Located in the Financial District in Lower Manhattan, it lies on a trapezoidal parcel of land that was formerly a roadway named Coenties Slip. The slip road was used from the 17th century by Dutch sailors between journeys. The slip was filled in 1835, and it then became Jeannette Park in 1884, dedicated to the ill-fated Jeannette of the Jeannette expedition. Horticulturist Samuel Parsons was responsible for laying out the garden in 1886.
By the mid-20th century, city planner Robert Moses had rebuilt the park with "horseshoe pitches and tennis, paddleball, handball, and shuffleboard courts all arranged around a tear-shaped asphalt plaza with a flagpole". Paul Friedberg was commissioned to redesign the land in 1971, to which he added the amphitheater fountain.
In 1982, plans were unveiled to redevelop the land into a memorial, and the architects Peter Wormser and William Fellows, and the writer Joseph Ferrandino won a competition to design it. The Vietnam Veterans Memorial Commission raised private donations of $2.5 million to finance the memorial in 1983. It was dedicated in 1985 by then-Mayor Edward I. Koch to honor the 1,741 citizens of the city who died during the Vietnam War and the 250,000 men and women who served between 1964 and 1975.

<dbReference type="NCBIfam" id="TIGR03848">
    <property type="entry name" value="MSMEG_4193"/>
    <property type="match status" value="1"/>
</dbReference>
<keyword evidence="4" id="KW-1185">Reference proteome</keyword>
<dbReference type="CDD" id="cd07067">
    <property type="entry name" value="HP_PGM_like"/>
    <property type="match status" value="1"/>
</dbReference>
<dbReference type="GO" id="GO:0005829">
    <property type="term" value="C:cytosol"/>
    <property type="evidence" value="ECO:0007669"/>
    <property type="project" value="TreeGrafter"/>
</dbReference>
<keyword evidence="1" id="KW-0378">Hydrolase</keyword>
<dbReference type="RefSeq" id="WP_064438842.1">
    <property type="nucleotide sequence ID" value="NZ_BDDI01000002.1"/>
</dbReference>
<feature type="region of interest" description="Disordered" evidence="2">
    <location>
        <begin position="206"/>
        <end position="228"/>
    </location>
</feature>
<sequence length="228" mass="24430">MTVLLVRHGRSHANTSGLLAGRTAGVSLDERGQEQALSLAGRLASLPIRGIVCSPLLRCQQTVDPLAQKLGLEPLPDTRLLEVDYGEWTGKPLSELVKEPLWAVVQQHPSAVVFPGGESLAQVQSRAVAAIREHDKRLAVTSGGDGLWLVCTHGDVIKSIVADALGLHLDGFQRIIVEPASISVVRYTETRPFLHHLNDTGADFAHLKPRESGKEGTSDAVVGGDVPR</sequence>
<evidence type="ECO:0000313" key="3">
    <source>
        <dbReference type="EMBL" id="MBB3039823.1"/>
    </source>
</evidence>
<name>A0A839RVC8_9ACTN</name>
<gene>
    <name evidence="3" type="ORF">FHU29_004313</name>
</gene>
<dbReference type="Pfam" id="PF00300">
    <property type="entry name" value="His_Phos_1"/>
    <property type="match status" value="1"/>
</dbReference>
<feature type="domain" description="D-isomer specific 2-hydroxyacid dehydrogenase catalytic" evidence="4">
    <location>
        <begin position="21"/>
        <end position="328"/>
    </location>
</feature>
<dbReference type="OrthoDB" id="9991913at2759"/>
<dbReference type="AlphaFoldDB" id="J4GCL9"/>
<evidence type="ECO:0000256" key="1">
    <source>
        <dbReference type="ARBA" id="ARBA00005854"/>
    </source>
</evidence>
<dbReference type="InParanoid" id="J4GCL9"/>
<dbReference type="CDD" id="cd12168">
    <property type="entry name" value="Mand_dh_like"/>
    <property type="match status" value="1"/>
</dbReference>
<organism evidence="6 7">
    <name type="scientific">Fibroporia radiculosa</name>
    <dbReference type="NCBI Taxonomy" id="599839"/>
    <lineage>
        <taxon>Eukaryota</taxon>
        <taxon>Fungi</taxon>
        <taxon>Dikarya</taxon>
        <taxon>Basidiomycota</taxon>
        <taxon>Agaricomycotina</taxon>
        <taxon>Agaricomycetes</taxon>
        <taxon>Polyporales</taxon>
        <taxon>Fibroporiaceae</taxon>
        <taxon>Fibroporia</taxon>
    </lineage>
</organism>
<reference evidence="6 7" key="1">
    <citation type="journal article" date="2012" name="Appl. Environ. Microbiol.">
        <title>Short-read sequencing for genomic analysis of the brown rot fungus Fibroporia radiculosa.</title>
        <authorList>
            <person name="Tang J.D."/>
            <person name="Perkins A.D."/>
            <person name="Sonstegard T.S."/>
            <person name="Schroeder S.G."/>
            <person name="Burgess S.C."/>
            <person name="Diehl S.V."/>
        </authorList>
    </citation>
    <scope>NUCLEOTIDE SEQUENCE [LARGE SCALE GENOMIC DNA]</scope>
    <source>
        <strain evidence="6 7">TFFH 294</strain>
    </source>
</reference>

Mayor Rudy Giuliani rededicated the plaza on November 9, 2001, following the September 11, 2001, attacks, as it underwent a $7 million restoration. A new ceremonial entrance was added providing access from Water Street to South Street and a black granite fountain placed at the center. The "Walk of Honor" contains 12 polished granite pylons with the names of all 1,741 people who died.